The Legislatures of Ohio and New Jersey ratified the 14th Amendment, and before all the other States had all been heard from, they changed their decision. Congress decided that these States had no right to change their position, and although their legislative records announce their opposition, the three-fourths of the Legislatures necessary to ratification counted these two States as in favor. New York ratified the 15th Amendment, and later changed its votes, but Congress refused to admit its right to changes its position, and the ratification of that Amendment was announced with New York favorable, although its own records show it to have been opposed.

This and many other factors concerning that bit of American history, prove beyond doubt that the enfranchisement of the Negro was not accomplished by State action, but by Congress itself

The Indians were enfranchised by acts of Congress which granted to them lands in severalty.

The evolution of man suffrage in American shows that but one class of men received their votes by direct State action, and this class was the non-property holders. Each class of citizens enfranchised has added to the electorate conservatism and opposition to the next class applying for the vote. Non-property holding men in their various States found political parties and statesmen to advocate their cause, and their enfranchisement was made easy by Constitutional action. Yet the number of voters in the whole United States at that time was but a handful as compared with the vast electorate today.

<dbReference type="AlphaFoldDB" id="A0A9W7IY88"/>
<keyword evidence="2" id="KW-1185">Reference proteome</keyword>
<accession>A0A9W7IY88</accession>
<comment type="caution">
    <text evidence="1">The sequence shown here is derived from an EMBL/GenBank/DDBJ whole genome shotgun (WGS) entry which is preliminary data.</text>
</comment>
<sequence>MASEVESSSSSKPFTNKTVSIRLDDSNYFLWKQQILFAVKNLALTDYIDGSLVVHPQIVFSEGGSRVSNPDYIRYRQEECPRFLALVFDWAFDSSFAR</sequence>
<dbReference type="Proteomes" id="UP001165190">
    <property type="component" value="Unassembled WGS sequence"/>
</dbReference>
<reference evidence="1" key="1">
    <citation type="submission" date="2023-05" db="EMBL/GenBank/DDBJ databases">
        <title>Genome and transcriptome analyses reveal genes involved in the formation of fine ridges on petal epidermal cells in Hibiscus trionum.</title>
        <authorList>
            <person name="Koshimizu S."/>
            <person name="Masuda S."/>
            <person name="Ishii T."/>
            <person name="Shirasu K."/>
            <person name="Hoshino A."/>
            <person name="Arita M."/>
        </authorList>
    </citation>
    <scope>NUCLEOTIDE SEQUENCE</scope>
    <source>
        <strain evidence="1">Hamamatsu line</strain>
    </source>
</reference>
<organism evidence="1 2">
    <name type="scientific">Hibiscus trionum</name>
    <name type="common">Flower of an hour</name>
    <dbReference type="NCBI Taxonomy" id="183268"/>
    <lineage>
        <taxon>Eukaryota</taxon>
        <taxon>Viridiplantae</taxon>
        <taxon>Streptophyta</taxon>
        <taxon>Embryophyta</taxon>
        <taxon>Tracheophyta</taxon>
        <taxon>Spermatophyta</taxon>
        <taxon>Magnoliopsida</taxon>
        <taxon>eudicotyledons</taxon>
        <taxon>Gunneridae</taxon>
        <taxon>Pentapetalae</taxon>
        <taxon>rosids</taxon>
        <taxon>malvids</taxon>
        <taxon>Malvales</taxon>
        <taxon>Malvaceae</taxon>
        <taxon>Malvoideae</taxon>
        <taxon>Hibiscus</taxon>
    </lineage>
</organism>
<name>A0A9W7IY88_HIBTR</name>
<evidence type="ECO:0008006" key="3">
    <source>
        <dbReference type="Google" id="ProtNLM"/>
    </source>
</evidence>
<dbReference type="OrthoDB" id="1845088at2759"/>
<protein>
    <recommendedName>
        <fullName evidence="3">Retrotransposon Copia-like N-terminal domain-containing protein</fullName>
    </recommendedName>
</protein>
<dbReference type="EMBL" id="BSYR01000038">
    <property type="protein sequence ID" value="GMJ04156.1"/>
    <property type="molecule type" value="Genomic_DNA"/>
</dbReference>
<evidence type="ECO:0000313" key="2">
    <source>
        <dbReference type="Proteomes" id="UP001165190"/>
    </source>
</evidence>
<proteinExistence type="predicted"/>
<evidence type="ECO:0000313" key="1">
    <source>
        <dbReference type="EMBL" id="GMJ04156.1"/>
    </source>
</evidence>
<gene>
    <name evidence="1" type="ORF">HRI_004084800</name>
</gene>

In the 120 years of National life, no class of men have been forced to organize a movement in behalf of their own enfranchisement; they have offered no petition or plea, nor given sign that the extension of suffrage to them would be acceptable. Yet American women, who have conducted a persistent, intelligent movement for a half century, which has grown stronger and stronger with the years, appealing for their own enfranchisement and supported by a petition of 400,000 citizens of the United States, and are told that it is unnecessary to consider their plea since all women do not want to vote.

Gentlemen, is it not manifestly unfair to demand of women a test which has never been true in the case of enfranchised men, in this or any other country? Is it not true that the attitude of the Government toward an unenfranchised class of men has been that it is a privilege to be extended, and optional with the citizen whether or not he shall use it after it is his? If any proof of this point is needed, it can be found in the fact that the United States Government has absolutely no record as to the number of citizens who have been naturalized in this country, not has any State, with the exception of Pennsylvania, kept this record.

The Government of the United States has no record whatever of the number of Indians who have accepted the Government's offer of the rights of citizenship as a reward for taking up land in severalty. Manifestly, the Government, as represented by Congress and the Legislatures of the various States, consider it entirely unnecessary to know whether men who have had the "suffrage thrust upon them" use it or not, but consider it imperative that women must not only demand the suffrage in very large number but give guarantee that they will use it before the extension shall be made to them.

Is it not likewise unfair to compel women to seek their enfranchisement by methods infinitely more difficult than those by means of which any man in this country has secured his right to vote? Ordinary fair play should compel every believer in democracy and individual liberty, no matter what are his views on woman suffrage, to grant women the easiest process of enfranchisement and that is the submission of a Federal amendment.